Why we need more midlife women on our screens

The representation of midlife women onscreen is actually declining. To change it, we must work together

Last week after three years of fighting, I closed my Acting Your Age Campaign due to the overwhelming lack of interest from the media and for the good of my mental health which, by the end of the campaign, was being impacted everyday. (Scroll down to see Noon founder Eleanor Mills’s conversation with Nicky Clark, from Instagram.)

There are only so many times that even the most confident of women can be told that an issue which is affecting them, the generations to come and society as a whole doesn’t matter.

A recent survey showed that the fastest rising demographic for female suicide are women aged between 50-54. Yet this is never talked about.

What’s wrong with acting your age?

Middle aged women are hated and ignored, stonewalled and gaslit and trying to fight institutionalised gendered ageism has been really tough.

Then, after announcing the closure, there was a phenomenal reaction. All over social media people began getting in touch to tell me what the campaign had meant to them. How, as women, hearing me talking about it had given them hope and confidence. Crucially, they had found it so reassuring to hear about the lack of onscreen representation for women of their age that they were experiencing as audiences and as actors and presenters, writers, directors and producers.

The response had been incredible. With Sally Phillips talking about my closing the campaign on Woman’s Hour on Thursday and Julie Graham posting this video on Instagram.

Over the years of the campaign many actresses and presenters have got in touch to tell me how much they appreciate my campaign. The worrying thing is that they know they can’t do so publicly because they also know it will impact their careers.

How is this level of oppression still normalised in 2021?

Women matter at all ages. The way women are stamped with a ‘use by’ or ‘best before’ date means that today’s young in-demand actress and presenter is tomorrow’s unemployed middle-aged actress and presenter.

This is why my campaign research found that only 9% of audiences can name more than 15 actresses over the age of 45.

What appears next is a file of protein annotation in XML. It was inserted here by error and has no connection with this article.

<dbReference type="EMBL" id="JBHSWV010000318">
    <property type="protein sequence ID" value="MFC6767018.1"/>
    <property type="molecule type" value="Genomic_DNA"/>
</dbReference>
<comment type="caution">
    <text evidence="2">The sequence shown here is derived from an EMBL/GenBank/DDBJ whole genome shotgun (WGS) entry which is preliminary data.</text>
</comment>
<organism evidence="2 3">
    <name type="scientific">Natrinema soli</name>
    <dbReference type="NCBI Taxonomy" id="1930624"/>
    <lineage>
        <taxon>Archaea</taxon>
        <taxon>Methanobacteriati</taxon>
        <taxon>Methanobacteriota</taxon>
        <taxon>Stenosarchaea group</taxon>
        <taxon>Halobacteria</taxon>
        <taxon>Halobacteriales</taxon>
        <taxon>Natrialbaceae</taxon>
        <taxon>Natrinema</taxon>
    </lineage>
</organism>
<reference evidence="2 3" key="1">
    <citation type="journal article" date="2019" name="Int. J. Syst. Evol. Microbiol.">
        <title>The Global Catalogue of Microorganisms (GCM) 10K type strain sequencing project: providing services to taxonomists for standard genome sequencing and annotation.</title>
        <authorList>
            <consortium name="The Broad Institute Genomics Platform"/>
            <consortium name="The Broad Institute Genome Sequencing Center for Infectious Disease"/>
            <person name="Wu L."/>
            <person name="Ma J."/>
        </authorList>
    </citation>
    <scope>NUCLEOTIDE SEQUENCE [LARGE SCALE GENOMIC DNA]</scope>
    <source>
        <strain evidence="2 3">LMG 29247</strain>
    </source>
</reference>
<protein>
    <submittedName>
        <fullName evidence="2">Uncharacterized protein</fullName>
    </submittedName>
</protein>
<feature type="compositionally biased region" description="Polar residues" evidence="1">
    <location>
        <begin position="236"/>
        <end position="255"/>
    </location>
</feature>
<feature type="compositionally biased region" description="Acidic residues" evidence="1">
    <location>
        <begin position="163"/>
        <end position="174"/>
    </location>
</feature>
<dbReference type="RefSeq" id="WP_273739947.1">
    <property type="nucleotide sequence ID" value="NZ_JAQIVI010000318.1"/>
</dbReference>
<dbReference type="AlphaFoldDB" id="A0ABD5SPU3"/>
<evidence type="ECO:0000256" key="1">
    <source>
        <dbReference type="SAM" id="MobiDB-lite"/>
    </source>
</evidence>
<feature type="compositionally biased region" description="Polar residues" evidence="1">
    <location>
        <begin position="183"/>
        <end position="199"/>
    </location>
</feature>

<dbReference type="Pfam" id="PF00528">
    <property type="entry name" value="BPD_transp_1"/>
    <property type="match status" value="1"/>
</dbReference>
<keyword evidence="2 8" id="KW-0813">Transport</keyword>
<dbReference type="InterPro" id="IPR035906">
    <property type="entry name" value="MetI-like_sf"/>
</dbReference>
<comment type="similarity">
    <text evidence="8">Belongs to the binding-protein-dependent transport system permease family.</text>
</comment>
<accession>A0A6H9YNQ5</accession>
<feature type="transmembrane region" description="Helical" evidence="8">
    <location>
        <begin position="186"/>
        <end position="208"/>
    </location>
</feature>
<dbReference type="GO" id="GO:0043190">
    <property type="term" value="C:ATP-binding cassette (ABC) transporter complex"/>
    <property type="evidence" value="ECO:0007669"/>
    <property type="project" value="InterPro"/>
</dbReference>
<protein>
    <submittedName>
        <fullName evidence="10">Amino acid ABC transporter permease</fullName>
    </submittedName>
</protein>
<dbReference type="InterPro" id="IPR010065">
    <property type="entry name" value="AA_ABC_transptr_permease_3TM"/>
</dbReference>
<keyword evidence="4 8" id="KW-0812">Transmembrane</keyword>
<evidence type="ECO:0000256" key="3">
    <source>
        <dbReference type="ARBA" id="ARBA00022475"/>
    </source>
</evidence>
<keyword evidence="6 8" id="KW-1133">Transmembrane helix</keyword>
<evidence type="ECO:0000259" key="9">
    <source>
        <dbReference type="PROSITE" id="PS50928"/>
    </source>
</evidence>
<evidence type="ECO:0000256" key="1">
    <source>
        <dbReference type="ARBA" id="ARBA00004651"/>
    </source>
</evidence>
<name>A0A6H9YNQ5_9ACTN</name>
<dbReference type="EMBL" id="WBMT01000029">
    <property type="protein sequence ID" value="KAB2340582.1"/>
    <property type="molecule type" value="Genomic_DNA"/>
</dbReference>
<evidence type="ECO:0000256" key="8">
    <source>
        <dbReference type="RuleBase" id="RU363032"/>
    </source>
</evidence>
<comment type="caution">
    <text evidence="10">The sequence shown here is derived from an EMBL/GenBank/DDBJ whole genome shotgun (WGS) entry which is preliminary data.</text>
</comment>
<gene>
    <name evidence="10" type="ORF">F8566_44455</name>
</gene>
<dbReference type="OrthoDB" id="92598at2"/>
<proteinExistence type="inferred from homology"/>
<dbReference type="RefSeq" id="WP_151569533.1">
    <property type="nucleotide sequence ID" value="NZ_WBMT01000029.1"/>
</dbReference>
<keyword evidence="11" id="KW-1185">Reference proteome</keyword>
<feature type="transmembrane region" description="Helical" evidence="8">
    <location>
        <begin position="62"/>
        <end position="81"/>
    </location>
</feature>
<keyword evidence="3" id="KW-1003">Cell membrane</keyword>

Compared to 48% able to name more than 15 male actors.

This is well known in the UK TV and film industry and it’s getting worse.
This year the leading TV actress BAFTA nominations didn’t include a single woman over the age of 38.
As part of my campaign I did a deep dive into the last 20 years of BAFTA Leading TV nominees and found the average age for women had trended down since 2000, from age 52 to age 32.
Men’s age only fell from age 48 to age 45.

These amazing women nominated this year will see their careers go the same way as their predecessors, unless we act soon to change it.

But the media, except for a couple of notable exceptions, refuse to cover it. As I’ve often said, onscreen in the UK men can have a whole life and women only a shelf life.

Men don’t have the same pressure

I think because men can smile and talk ruefully about ageing, they assume it’s exactly the same for women of their age. But men don’t have the same pressure to look 35 forever, men don’t have a mandated absence of wrinkles and grey hair as a prerequisite of working, women do. There is also a snide mockery and derision of women trying to prolong their careers by seeking ‘tweakments’ when these procedures go horribly wrong. It’s not ‘vanity’ when your agent or manager advises getting chemical modifications done or it will impact your work. It’s a requirement of employment that we’re supposed to believe is purely free will.

Sick of ageism for women onscreen and onstage

Well, I’m sick of it. Sick of women being valued for perceived sexual currency alone, not talent. Sick of young women being handed the baton of gendered ageism and expected to run with it as though any of us learned that at drama school and I’m sick of being told it will take a long time to change this.

No, society is more than accepting of older women. Look at the reaction to Jackie Weaver. It just takes a long time for men who run the industry to cede any of their privileges.

Women are expected to be young, look young or fuck off.

We all have to fight for middle-aged women onscreen

I was fighting for women my age to see ourselves onscreen and I was fighting to ensure that my generation of excluded women will be the last. I don’t want the next generation of exceptionally talented women to be chucked on the scrapheap just because they age. I don’t want to read another article about 13-year-old so afraid of ageing that they’re seeking botox

No campaign can survive without press coverage. That’s why mine failed. I didn’t want to stop, I was making inroads into the industry and finding a positive response. The response to the closure is making me rethink but I can’t do this by myself anymore.

It needs all of us standing together and fighting together to make anyone listen. To all supporters but especially to women, young and older, I’m saying we are one another’s strength.

Nicky Clark

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